Our family was visiting towards the end of business hours on a Saturday when it was clear changes were taking place with the installation of new cash registers throughout the store. An IBM 3683 terminal was already sitting on the jewelry counter, the Sweda cash register was gone. There were boxes of equipment marked “IBM” below the checkouts. I recall overhearing a woman ask the manager of the store, “what are the registers on the end of the checkouts”? The manager replied, “I keep a couple extra around in case one of these registers break down.”
Curious about the IBM register sitting on the jewelry counter, I walked by slowly to take a look. There was receipt paper hanging out of the register; it looked like a tech was doing some testing. This was the first time I saw the Ames logo printed on a register receipt.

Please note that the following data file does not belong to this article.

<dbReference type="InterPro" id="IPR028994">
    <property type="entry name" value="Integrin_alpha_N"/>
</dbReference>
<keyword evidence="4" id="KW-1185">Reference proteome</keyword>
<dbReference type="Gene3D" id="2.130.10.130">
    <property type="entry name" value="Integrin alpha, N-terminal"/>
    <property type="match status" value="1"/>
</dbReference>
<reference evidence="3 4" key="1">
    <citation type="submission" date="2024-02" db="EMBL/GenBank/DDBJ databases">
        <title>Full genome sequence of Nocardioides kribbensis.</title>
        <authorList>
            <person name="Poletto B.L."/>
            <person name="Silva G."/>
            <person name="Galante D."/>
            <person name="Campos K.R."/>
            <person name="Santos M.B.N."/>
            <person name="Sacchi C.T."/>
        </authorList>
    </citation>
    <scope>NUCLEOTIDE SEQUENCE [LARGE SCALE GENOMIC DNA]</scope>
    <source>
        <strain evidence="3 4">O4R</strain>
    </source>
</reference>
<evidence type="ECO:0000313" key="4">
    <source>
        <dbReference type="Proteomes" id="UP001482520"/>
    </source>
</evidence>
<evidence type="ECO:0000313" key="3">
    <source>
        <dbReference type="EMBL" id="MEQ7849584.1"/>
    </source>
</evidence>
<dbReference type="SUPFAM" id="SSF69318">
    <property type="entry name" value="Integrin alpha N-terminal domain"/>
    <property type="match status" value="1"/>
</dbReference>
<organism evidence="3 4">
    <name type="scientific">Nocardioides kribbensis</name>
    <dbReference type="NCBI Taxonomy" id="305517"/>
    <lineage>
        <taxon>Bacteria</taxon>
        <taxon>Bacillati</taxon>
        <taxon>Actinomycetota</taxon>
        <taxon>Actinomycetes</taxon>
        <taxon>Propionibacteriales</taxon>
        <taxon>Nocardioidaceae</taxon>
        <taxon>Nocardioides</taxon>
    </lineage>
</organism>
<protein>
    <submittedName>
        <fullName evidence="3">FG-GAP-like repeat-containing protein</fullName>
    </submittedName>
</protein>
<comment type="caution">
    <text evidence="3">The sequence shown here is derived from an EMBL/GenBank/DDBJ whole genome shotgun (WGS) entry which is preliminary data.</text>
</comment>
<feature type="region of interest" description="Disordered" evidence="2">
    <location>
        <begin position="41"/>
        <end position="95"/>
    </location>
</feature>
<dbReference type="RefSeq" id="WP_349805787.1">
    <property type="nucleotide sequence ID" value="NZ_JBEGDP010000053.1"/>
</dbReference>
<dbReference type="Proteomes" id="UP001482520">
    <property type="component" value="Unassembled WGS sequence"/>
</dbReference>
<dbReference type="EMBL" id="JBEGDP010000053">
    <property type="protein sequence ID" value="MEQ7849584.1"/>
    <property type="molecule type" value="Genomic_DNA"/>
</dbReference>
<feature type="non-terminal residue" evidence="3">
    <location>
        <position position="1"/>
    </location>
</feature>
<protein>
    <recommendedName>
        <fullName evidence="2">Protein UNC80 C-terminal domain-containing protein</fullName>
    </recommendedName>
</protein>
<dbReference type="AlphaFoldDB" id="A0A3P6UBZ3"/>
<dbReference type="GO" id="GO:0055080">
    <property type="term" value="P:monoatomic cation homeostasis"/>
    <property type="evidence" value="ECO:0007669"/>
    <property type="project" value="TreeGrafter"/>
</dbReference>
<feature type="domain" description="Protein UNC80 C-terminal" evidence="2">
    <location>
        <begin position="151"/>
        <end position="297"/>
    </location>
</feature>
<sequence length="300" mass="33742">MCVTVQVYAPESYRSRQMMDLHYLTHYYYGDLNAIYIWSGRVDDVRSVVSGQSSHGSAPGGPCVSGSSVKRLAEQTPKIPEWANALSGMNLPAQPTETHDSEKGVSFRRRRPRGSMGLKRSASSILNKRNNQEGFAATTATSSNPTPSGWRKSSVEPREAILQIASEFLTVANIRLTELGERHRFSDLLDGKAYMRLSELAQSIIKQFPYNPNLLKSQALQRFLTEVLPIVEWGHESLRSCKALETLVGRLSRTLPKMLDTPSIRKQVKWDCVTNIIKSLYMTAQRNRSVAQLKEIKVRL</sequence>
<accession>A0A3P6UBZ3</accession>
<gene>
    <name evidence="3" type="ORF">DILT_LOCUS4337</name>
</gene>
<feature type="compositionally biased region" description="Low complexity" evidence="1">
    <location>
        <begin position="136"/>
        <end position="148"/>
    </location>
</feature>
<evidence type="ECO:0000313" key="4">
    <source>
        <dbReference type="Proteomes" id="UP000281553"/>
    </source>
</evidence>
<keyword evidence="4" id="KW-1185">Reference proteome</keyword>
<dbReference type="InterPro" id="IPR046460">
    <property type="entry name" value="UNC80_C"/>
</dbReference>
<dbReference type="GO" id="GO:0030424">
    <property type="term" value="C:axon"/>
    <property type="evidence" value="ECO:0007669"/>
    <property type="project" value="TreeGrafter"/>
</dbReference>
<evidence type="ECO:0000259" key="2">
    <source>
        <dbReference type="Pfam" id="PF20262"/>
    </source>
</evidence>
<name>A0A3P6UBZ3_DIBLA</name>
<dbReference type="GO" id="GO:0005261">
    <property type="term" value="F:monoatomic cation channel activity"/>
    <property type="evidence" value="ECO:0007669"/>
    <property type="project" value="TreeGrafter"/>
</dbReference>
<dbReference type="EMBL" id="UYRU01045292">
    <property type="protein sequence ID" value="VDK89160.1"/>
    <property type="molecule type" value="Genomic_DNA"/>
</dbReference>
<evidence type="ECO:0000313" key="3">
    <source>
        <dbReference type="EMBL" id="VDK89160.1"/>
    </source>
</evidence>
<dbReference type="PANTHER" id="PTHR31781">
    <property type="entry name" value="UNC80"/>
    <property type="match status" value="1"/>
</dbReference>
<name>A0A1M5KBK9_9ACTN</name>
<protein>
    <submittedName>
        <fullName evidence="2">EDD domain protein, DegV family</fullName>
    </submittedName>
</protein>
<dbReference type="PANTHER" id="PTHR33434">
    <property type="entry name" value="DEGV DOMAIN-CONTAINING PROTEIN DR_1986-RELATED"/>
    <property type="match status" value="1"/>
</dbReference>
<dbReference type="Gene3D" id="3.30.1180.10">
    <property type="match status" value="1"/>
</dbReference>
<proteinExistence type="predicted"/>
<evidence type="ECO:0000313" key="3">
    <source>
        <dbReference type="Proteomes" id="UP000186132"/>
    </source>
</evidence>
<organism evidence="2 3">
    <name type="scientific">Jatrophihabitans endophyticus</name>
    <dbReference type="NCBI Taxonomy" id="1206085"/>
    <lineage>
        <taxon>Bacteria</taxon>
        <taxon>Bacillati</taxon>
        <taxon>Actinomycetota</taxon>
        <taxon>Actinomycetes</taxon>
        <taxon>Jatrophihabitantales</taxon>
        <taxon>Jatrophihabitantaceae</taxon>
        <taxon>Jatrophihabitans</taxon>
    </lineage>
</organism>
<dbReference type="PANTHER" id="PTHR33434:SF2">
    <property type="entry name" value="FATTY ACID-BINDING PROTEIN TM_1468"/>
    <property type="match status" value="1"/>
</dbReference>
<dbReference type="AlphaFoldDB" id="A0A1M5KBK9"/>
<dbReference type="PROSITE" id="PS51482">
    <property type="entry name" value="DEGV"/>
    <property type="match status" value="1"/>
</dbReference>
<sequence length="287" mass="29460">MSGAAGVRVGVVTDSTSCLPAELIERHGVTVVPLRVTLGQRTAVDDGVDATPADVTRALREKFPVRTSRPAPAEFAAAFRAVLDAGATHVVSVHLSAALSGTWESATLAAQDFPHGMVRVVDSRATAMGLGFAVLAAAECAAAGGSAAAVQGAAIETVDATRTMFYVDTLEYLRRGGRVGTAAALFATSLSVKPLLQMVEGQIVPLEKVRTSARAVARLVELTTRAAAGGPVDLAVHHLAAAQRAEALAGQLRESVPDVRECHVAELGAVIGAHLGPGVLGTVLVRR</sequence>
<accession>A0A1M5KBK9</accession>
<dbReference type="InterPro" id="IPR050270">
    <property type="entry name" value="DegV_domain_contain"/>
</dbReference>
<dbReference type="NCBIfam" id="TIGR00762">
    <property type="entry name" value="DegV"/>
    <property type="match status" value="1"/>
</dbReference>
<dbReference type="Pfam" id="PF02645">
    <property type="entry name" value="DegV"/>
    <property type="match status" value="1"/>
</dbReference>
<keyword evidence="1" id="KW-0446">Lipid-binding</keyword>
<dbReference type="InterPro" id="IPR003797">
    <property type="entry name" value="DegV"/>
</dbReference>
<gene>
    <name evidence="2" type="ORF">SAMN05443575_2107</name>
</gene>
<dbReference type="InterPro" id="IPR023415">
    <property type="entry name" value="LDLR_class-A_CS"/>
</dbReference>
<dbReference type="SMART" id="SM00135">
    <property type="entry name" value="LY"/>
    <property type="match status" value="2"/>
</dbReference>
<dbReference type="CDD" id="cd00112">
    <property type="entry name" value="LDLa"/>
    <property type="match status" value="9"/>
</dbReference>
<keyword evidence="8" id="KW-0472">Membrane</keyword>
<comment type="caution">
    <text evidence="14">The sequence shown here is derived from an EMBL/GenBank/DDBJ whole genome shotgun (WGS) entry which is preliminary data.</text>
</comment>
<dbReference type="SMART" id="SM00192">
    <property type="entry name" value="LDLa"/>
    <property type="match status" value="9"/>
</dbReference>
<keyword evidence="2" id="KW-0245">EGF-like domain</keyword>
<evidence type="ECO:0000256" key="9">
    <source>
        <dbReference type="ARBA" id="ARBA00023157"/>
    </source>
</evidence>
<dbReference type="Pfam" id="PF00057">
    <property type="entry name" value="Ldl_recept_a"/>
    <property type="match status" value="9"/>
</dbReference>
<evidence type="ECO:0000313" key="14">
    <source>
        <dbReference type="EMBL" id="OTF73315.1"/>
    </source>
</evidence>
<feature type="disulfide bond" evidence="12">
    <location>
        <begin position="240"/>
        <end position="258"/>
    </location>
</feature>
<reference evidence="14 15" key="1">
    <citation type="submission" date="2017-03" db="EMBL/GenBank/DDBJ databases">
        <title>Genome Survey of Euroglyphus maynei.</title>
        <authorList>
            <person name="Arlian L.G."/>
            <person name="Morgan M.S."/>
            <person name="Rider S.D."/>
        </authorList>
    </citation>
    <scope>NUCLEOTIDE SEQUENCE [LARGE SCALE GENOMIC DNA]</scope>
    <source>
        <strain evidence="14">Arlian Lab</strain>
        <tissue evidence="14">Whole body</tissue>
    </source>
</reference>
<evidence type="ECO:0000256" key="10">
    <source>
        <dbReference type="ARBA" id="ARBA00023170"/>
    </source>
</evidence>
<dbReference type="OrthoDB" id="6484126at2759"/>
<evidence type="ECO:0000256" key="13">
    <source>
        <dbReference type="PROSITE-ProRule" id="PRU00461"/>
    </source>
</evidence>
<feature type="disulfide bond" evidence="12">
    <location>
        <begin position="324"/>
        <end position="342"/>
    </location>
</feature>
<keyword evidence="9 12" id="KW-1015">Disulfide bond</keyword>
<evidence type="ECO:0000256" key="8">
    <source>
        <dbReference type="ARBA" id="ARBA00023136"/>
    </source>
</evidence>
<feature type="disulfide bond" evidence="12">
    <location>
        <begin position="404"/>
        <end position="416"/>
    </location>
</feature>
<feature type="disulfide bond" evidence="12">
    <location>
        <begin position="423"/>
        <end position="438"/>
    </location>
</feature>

I was excited to know the next time we went to Ames they’d probably be using these new IBM machines that were being unboxed and installed.
It would take a few visits for me to get to know the functionality of these machines by sight and sound. I would take notes, look at receipts, and try to figure out what was going on. Scanning was still in its infancy and most relegated to supermarkets at the time. Ames went with an eight digit SKU (stock keeping unit) system, which was entered by hand, followed by the item amount.